I’ve jumped into a discussion at The Passive Voice blog, and I’d like to expand on it here. I’m really gearing this question towards readers, but I welcome comments from writers too, provided you first put on your reader’s cap.

We all love great stories. That’s a given. However, is that all that matters to you? What if it’s poorly written, laden with grammatical errors and poor structure? Does that matter to you? How much? Where do you draw the line and forgive an author for poor writing?

Does moving, eloquent prose move you as a reader? If so, how much will you forgive a less-than-thrilling story?

Okay, so that’s more than one question… sort of two sides (or ten) of the same coin.

Please, I’d love to know your opinion on this.

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Trying to Cash In on the Social Media Madness

How shall readers connect with those who write, and with their material? And how shall authors build a following?

It hardly matters what you do for a living, or which hobbies interest you, or which sports teams or movie stars or musical acts or authors you like—a social media presence is pretty much a given in modern life. Unless you live in under a rock, or you’re a seasoned citizen who never quite got the hang of them dang computer contraptions (in which case you’re not reading this anyway), you have at the very least a Facebook or Twitter account.

We communicate through the internet. That’s just the world we live in. Even if you only use it to “keep in touch” with that long lost brother who last phoned you in 1992, and who, on those rare occasions when he sees you, has to snap his fingers and scratch his head and say, “What was your name again?”

Yet it’s moved well beyond that. The internet is increasingly where we do business. We look for work on the internet, or seek potential new hires for our company. We study on the internet, or catch up with the news. And yep, we buy and sell on the internet.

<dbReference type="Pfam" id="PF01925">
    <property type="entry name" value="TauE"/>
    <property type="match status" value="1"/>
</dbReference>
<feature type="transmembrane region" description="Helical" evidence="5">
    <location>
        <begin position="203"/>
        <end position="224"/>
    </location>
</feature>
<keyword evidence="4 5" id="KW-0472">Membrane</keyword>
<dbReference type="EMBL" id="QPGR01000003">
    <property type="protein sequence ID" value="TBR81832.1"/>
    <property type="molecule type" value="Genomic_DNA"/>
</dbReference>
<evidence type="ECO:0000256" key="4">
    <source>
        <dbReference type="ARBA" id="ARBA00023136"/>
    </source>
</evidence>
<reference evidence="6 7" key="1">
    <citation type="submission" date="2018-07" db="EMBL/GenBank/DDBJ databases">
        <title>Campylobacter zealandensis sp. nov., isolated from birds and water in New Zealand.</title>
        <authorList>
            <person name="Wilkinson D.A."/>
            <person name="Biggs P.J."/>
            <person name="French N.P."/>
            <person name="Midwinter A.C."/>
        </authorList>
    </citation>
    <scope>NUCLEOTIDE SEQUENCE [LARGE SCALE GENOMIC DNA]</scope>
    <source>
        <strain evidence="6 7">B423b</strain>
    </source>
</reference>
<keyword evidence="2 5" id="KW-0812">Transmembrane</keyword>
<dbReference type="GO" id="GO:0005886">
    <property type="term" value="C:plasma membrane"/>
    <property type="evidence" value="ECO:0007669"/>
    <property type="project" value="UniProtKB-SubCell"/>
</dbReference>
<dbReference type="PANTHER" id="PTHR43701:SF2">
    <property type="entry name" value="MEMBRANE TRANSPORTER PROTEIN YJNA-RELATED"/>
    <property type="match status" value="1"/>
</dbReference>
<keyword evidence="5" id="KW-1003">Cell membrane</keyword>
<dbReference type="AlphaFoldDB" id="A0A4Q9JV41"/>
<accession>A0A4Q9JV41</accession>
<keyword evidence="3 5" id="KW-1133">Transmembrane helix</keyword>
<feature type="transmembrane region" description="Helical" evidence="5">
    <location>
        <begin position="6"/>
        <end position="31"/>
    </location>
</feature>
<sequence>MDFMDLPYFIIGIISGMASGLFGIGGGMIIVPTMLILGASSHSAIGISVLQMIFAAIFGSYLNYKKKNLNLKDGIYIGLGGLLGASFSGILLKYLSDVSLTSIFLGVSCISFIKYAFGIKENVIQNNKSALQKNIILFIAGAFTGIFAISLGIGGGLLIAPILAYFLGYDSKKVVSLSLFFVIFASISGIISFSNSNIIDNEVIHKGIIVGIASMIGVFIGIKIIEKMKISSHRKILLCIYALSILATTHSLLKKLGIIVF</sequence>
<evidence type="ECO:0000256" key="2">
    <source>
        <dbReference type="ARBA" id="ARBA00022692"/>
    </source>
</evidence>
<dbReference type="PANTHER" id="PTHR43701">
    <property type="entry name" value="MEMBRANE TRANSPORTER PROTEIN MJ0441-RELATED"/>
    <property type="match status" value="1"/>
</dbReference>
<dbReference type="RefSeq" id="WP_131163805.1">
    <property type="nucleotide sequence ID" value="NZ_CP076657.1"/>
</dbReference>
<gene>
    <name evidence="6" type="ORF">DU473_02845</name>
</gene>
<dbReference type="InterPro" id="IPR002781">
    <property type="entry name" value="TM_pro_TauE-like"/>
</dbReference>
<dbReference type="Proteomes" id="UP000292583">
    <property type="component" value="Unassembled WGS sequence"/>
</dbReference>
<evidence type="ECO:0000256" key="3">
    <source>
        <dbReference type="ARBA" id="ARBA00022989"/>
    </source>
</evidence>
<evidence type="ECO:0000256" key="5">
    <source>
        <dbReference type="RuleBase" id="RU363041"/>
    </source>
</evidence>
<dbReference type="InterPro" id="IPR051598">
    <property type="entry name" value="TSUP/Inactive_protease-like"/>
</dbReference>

Never has that been more evident than in the world of books. EBooks are revolutionizing the way we read and write. If you’re a booklover, you’re already finding old-fashioned bookstores harder to find—a trend that will continue. EBooks and eReaders are here to stay, and to that, brothers and sisters, I say, “Amen!”

For an author like me, it opens up a whole new world of possibilities. That’s the good news. The bad news is that I must now spend a lot of my time not writing, but reaching out to readers. It’s not that I don’t appreciate the opportunity to communicate with those who like my work. I do. I mean, seriously, what author doesn’t want to hear from readers how his work has affected their lives?

Nonetheless, it’s more work—another ball we must juggle… or ten.

It means I must not only embrace the new technologies, I must also educate myself on their proper use. Opinions vary so widely on how best to do this, it seems largely a matter of trial and error for most. However, some folks have already established some expertise in this arena, and they can help you. One of those is Dan Zarrella, whose blog I heartily recommend.

For readers, the new market also considerably changes the dynamics. If you want to keep up with what authors are offering, to remain apace of all that’s happening in the world of books you love, you’ll have to stay tuned-in to various online activities. One of the communities that’s most geared towards readers’ needs is Goodreads. Here, not only can you discover what’s new in the world of books, you can also find out what other readers—potentially millions of them—think about specific books, and engage with them in an interactive community. If you’re a true booklover, you need to be on Goodreads. And I say that not as an author, but as a fellow reader.